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Roger Pearson looks at a case which involved two women who were fired for not returning to work when their maternity leave had ended.
A recent Appeal Court ruling in respect of the employment rights of women wishing to return to work after maternity leave is estimated to have implications for as many as 25,000 women each year.
Mary Stacey, a partner and head of the equality section at trade union law firm Thompsons says the decision by the Master of the Rolls, Lord Woolf and Lords Justices Aldous and Mummery is of major significance to women's return-to-work rights after maternity leave.
Leave to appeal to the House of Lords has been given, but the judgment is seen as a model of clarity which will be hard to overturn.
The case centred on two women sacked from their jobs after failing to return to work through illness when their maternity leave ended. One of the women, 36-year-old Janet Greaves lost her job as a clerk at Kwik Save Stores after returning to work to deliver a sick note.
The other, Heather Crees, 42, lost her job with the Royal London Mutual Insurance Society after sending in a written notice saying she was unable to return because of sickness following her maternity leave.
Both women sued for compensation for unfair dismissal but their claims were rejected firstly by industrial tribunals and then by the Employment Appeals Tribunal.
Now, however, the appeal judges have held that what happened to them did, in the eyes of the law, amount to unfair dismissal. They have ruled that, in the light of that finding, the cases of the two women should go back to industrial tribunals for the question of compensation to be decided.
Greaves and Crees were backed in their fight by the Manufacturing Science Finance Union and the Union of Shop Distributive and Allied Workers.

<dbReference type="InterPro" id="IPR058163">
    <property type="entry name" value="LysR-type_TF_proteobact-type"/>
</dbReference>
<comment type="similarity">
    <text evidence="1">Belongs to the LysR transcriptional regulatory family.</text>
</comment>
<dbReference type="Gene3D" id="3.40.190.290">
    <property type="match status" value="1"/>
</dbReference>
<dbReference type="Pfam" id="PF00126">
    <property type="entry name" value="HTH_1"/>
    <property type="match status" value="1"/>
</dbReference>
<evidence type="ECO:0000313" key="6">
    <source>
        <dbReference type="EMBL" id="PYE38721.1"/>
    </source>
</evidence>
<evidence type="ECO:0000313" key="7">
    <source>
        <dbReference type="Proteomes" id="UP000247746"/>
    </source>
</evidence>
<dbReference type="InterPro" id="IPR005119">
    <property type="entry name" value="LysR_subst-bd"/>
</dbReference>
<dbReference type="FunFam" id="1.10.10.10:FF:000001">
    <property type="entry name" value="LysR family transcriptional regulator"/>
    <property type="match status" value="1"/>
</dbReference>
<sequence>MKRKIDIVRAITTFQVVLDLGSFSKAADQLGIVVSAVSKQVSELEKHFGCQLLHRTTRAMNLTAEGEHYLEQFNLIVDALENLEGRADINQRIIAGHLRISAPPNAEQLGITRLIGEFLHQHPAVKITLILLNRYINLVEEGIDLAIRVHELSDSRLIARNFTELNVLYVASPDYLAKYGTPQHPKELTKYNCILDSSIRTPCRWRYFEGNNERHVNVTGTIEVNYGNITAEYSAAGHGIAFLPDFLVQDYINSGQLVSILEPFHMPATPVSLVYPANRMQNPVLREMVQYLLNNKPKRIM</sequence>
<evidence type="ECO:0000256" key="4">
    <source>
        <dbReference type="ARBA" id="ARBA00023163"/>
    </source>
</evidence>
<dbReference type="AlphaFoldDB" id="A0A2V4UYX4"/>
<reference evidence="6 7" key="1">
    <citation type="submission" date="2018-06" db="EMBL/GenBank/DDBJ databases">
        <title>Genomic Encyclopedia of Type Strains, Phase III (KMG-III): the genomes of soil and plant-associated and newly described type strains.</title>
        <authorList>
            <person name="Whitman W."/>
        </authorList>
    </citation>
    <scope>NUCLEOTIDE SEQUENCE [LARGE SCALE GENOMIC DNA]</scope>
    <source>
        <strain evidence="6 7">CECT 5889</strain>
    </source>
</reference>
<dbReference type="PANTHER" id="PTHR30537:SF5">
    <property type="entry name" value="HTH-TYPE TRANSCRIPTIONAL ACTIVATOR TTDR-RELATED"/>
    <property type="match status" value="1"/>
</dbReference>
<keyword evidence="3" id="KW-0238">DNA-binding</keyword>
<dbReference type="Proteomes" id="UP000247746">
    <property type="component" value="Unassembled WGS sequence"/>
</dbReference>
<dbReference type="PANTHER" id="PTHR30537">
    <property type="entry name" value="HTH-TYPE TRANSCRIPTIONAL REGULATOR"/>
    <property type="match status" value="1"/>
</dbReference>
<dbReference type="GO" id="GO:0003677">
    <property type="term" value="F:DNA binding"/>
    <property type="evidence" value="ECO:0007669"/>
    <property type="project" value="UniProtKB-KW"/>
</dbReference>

Stacey, who represented them, says: "The important thing about the case is that it provides statutory protection for women faced with the predicament Janet Greaves and Heather Crees were in.
"Some women's employment contracts will automatically protect them but in cases where no such protection is written into a contract this decision is important."
However, she warns that one of the important messages to be distilled from the judgment is that working women must take care to comply with all the legal requirements relating to notification if they are intending to return to work after maternity leave.
"They must comply with notification requirements on returning to work," she says.
"If they do this, then they should be protected from any unfair dismissal such as happened here."
As far as the case itself was concerned it raised a point that she considered had needed to go before the courts for a long time. However, for it to be raised, the cases needed to be the right ones.
"We chose these cases very carefully as test cases. The facts in these two cases were perfect for the purpose," says Stacey.
However, she believes that another advantage was the attitude of the two women themselves. "We were very lucky in that the applicants were towers of strength throughout. That makes a lot of difference in a case like this one."
The case was successfully argued in court on behalf of the women by employment law silk, Laura Cox with Damien Brown as her junior.